I was heading north this time, away from the ancient temples of Old Bagan and towards the flowing life blood of Burma. With a waterway that snakes its way down the entire length of the country and the promise of blood-orange skies against a backdrop of dense jungle river banks, I was ever more determined to make sunset along these shores.
Nyuang-U came and went as I pedalled my gear less bike past markets and guest houses… They soon gave way to shanty houses and make-shift stalls as I neared my destination. Spotting a stranger in these unchartered lands, children raced after me, their cries of ‘Hello, hello! Where you from?!’ growing distant as I struggled on.
And eventually, there it was – hmmmm, the ‘great’ Ayeyarwady River – a murky brown, unimpressive river bank with a handful of broken, decaying fishing boats.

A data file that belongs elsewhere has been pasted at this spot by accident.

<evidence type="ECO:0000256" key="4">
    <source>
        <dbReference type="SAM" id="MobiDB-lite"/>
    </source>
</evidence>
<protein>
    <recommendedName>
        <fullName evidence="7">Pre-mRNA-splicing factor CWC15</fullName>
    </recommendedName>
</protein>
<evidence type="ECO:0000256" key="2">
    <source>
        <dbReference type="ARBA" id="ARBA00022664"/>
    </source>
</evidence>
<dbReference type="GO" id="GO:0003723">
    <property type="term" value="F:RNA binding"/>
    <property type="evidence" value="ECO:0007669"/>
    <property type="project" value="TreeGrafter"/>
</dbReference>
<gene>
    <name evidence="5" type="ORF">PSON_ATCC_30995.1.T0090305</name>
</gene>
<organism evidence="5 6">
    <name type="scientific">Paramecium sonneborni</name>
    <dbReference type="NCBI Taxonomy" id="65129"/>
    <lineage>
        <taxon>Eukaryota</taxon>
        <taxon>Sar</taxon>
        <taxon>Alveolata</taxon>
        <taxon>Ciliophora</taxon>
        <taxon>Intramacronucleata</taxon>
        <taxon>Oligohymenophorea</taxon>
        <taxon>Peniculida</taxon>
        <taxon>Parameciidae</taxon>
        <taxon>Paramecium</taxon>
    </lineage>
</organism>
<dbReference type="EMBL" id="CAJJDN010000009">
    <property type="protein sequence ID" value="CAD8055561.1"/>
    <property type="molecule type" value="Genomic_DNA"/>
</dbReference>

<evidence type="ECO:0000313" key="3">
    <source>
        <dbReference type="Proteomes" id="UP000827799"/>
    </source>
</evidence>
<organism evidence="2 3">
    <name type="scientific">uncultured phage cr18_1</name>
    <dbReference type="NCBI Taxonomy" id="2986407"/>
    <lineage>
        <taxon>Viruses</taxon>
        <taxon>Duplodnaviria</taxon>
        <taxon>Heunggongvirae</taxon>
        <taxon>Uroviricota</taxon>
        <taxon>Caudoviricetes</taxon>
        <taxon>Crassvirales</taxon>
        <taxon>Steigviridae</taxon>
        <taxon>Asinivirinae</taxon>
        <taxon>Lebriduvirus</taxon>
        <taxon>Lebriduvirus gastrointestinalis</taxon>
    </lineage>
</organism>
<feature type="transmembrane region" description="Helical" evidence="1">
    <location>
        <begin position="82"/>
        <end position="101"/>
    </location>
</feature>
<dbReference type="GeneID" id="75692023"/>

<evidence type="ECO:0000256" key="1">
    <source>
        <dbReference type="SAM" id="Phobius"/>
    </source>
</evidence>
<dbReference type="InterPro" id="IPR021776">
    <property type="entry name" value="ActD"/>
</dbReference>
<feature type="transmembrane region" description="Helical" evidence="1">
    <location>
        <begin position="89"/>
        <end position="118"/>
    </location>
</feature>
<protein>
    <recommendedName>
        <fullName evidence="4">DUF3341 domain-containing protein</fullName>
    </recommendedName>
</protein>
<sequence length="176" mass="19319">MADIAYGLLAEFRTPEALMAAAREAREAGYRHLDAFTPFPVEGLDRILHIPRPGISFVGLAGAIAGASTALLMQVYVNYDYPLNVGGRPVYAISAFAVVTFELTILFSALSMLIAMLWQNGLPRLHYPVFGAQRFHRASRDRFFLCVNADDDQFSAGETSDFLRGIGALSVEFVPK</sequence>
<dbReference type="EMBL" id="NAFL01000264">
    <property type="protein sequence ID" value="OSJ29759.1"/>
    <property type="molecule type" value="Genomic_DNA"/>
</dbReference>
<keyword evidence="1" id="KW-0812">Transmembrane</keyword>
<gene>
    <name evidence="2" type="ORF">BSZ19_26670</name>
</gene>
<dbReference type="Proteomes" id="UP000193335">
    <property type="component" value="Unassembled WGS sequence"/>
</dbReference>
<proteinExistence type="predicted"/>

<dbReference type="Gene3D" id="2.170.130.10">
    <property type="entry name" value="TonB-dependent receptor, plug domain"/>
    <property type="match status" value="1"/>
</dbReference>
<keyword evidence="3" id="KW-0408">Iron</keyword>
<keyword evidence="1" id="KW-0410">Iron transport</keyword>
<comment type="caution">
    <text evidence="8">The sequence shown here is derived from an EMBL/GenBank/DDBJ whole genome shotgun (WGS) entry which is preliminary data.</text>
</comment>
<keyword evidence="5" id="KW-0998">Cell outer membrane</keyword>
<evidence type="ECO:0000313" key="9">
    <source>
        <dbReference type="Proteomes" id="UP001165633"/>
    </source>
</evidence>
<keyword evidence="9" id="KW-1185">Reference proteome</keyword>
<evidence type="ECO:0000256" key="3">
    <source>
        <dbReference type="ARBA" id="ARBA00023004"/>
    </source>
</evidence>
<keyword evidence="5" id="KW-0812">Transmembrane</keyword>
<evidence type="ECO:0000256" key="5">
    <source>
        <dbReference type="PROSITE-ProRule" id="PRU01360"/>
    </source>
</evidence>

I stood astride my bike for a moment wondering ‘what next?’
I was expecting a busy dock with hundreds of touts on the lookout for hungry sunset seekers, but I was the only tourist to have made it here today… Several locals were bathing along the shoreline and they peered up at me like I was an intruder.
I was about to pull out my map when a young local man approached me on a shiny, black motorbike. As the cloud of dust settled around him, my mysterious stranger was unveiled to me. Dressed in a crisp white vest and the typical Burmese longyi, he was like a paradoxical vision of James Dean. His black hair was slicked back from his chiselled face and he chewed at something before spitting it out in a blood-red splatter.